The other photo ran as an ad for Calvin Klein’s Obsession perfume; it showed a naked, decidedly un-curvy Moss lying on a couch, her figure looking more like that of an adolescent boy than the then-popular, conventional notion of a fashion model.

However, it was the very fact that Moss didn’t look like a conventional fashion model that was part of what made her so very appealing. In the ’80s, the most popular models tended to be tall, Amazonian types like Brooke Shields and Paulina Porizkova and über-California blondes like Christie Brinkley. Kate Moss has become so synonymous with the notion of "unattainable beauty" that it’s easy to forget what an anomaly she was, what a collection of flaws, when she burst onto the fashion world back in ’92.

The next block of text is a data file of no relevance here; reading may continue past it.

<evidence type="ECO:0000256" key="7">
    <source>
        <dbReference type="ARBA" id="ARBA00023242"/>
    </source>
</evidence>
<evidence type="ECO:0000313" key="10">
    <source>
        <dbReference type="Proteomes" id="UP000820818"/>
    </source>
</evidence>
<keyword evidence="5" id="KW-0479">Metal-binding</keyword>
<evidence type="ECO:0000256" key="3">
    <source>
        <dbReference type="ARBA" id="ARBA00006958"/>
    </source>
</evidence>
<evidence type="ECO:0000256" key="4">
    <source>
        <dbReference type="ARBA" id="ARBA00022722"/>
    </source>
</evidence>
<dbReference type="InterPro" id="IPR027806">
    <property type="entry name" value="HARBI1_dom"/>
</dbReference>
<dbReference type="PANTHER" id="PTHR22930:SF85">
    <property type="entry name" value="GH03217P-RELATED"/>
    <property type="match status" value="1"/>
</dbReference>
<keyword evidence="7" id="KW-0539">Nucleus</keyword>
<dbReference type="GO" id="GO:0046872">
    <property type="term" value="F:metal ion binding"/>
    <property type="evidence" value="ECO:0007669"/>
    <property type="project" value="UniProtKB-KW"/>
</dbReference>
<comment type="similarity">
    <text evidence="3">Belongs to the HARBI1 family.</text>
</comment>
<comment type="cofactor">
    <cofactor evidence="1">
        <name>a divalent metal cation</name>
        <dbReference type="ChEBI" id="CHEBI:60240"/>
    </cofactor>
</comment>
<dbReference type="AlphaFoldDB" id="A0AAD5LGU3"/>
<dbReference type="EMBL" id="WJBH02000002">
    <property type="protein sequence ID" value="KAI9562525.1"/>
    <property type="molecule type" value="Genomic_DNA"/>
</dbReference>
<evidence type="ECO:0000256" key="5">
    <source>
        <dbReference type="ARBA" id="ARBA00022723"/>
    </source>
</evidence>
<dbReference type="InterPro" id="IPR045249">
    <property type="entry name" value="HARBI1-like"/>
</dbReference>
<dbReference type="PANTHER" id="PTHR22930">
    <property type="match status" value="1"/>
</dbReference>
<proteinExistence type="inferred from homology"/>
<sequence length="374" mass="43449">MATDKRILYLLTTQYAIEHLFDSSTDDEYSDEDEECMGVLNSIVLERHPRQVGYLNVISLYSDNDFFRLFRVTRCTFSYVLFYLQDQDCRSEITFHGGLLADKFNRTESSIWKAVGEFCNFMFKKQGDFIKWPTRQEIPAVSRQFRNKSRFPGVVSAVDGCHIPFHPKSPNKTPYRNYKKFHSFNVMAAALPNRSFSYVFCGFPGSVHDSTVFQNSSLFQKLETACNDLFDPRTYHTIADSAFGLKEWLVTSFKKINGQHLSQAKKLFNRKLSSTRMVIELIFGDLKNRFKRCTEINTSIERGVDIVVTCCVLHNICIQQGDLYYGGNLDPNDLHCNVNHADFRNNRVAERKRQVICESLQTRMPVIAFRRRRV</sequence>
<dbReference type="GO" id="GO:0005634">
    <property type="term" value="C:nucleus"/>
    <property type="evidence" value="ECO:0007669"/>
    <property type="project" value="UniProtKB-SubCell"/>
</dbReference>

At 5’7", she was, technically speaking, too short for the runways. Her breasts were almost nonexistent, especially compared to the overflowing bazooms of Brinkley and Porizkova. Her teeth were irregularly spaced and overly prominent. And unlike clean-living role models like Shields and Brinkley, Moss smoked too much, drank too much, liked wild men and stayed out dancing much too late at night.

In fact, that somewhat atypical Allure photo aside, the true nature of Moss’s appeal has very little to do with how skinny she is. It’s Moss’s face that’s her fortune -- those heavy-lidded eyes spaced just a little farther apart in her head than normal, those high cheekbones, that long hair, those cute, irregular teeth.